Looking for a silver lining? Quarantine life has definitely helped a lot of us get to those long-neglected projects around the house. Bored of bread and wrecked from weeding, I finally succumbed to my 14-year-old daughter’s perennial request to build her a home climbing wall.
At first glance, I almost went running back to that finicky sourdough starter. A quick Google search made me feel like I was wading into waters that were too deep for my nascent carpentry skills. But my daughter’s sad face—she’s a competitive climber who is really missing her 4-days-a-week climbing gym workouts—and my love of a good project made me persevere.
It’s not a simple task, but you can build a climbing wall at home and the joys definitely outlive a slice of bread. Here are a few tips I learned from my experience that might help to get you started.
Find the Right Spot
You may already have a place for your wall in mind, but there are a few things to consider before you start drilling. It’s best to find a “dynamic” space in your house. The prime area for a climbing wall may already have a natural incline so you won’t have to build overhangs and angles—think attics or garages.
Besides being out of the way, these spaces are often left “raw” meaning the 2×4 framing of the walls may still be exposed. If you opt for this type of unfinished space, you can easily drill into the studs and not build a new frame to go on top of a sheetrock wall. This was the breakthrough for my own climbing wall.
After days of stressing about building a reinforced structure from scratch (the only other option if you’re set on building on a regular sheetrock or drywall), I realized I can take advantage of the exposed studs in our garage and use that as a frame to attach my wall directly. It definitely reduced the level of difficulty by at least 50 percent. I also threw the idea of an incline out the window. Calculating angles and making joints felt like a bridge too far. But that should not deter you from creating the dramatically angled wall of your dreams. (And if you do make something that elaborate, you’ll be a much bigger star in my daughter’s eyes than I am.)
Gather Your Materials
So what do you need to get started? Not too much. If you’re putting a flat wall on existing studs like me, all you need are a couple of plywood sheets (each 4×8 feet), deck screws, a 7/16 drill bit, and lots of T-nuts. That covers construction materials, but don’t forget about the climbing holds.
You’d be surprised (as I was) at how many holds you need to cover an 8×8-foot wall with enough hand and foot combinations to keep things interesting. We found Metolius, the Bend, OR based climbing gear retailer, to be a great supplier during quarantine.
Brooke Sandahl, the company’s VP, confirmed to Men’s Journal that her company was luckily well-stocked with training products going into this unprecedented period. “The resulting strong online sales really helped our business through this tough time,” she says. “We were very pleased to be able to help the climbing community stay psyched and fit and feel blessed to receive their support in return.”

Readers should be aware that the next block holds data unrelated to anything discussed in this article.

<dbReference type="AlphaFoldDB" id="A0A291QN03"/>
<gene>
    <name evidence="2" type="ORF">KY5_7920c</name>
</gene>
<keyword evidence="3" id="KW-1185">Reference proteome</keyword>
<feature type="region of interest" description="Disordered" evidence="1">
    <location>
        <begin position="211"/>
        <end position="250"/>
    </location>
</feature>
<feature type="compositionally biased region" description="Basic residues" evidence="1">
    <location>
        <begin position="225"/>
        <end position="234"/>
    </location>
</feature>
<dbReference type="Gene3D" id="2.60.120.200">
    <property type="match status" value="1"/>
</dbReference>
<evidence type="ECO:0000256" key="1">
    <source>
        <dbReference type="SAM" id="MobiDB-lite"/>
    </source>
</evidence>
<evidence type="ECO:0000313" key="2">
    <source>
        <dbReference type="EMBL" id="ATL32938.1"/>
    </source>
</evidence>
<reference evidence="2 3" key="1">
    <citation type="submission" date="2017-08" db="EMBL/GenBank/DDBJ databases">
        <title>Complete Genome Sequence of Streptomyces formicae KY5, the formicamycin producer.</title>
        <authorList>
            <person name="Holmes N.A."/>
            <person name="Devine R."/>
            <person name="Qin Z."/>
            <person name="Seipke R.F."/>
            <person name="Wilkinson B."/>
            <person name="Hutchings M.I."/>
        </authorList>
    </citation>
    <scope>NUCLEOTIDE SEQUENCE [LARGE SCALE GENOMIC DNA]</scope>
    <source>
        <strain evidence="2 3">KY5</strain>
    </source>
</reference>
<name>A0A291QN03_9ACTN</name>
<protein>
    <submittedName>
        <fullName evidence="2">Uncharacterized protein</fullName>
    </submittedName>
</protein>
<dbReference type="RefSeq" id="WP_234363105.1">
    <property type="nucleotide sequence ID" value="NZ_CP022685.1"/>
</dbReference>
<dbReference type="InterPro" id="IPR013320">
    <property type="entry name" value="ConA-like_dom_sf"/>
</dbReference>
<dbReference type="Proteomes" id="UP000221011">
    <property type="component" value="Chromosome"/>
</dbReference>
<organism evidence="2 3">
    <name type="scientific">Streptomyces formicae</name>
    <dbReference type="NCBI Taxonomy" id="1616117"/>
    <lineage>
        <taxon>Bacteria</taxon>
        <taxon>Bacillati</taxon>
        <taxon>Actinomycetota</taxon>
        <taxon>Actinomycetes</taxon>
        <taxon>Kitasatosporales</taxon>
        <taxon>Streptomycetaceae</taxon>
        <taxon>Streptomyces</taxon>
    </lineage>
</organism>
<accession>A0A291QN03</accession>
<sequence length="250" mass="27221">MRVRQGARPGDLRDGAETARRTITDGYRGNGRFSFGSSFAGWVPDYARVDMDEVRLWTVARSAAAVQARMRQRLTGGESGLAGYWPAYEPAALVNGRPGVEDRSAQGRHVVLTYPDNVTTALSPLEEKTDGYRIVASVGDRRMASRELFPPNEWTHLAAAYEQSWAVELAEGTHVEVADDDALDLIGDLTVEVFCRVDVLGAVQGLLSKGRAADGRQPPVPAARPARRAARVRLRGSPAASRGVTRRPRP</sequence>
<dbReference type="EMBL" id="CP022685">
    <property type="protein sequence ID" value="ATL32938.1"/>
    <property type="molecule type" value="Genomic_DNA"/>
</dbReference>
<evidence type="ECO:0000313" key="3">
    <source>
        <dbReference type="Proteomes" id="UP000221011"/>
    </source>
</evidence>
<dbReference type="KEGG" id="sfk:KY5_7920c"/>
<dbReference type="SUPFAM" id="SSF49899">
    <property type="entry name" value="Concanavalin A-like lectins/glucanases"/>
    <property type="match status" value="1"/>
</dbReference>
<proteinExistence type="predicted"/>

Not only do they have a huge selection of holds, but they also sell large starter packs to get you going as well as wall accessories like the T-nuts and bolts. And don’t forget a crash pad (or three). Metolius’ giant 4×6-foot Magnum Crash Pad is great to set at the foot of your wall and portable enough to take to the crag as well.
Take Your Time
While we were excited to slap the boards on the wall and get climbing, it was immediately clear that a bit of planning would go a long way. Since every space is different I can’t tell you exactly what your measurements should be, but I will point out immediately where it paid to work carefully. While our plan to hang the boards directly on the garage wall studs seemed easy (and it really was), we needed to first mark the plywood boards to show where the studs behind our wall would lie. Because the climbing holds are attached to T-bolts they need clearance behind the board to screw in. In other words, our holes for the holds couldn’t be placed where there would be a stud interfering with the bolts.
By making lines to show the location of the studs we could then make a grid to show where we wanted our holes. We calculated that seven rows of alternating between eight and seven holes (to create a diamond pattern) would give us a nice uniform area to place holds and to move them around. We carefully marked the location of each hole and then drilled at the mark.
The next step was to hammer in the T-nuts. Although time consuming it was all pretty simple. (The only tip here is to get the nuts as straight and flush to the board as possible.) We repeated the same steps for our second board.
At this point we were ready to screw the boards to the wall. This is definitely a two-person operation, to get the boards in place and also screw them in using the long decking screws. After a bit of sweat labor we had two boards up with plenty of holes ready to affix climbing holds.
The holds easily attached to the T-bolts using standard allen wrenches, and in no time my kid was designing and crushing routes—while I was drinking beer.
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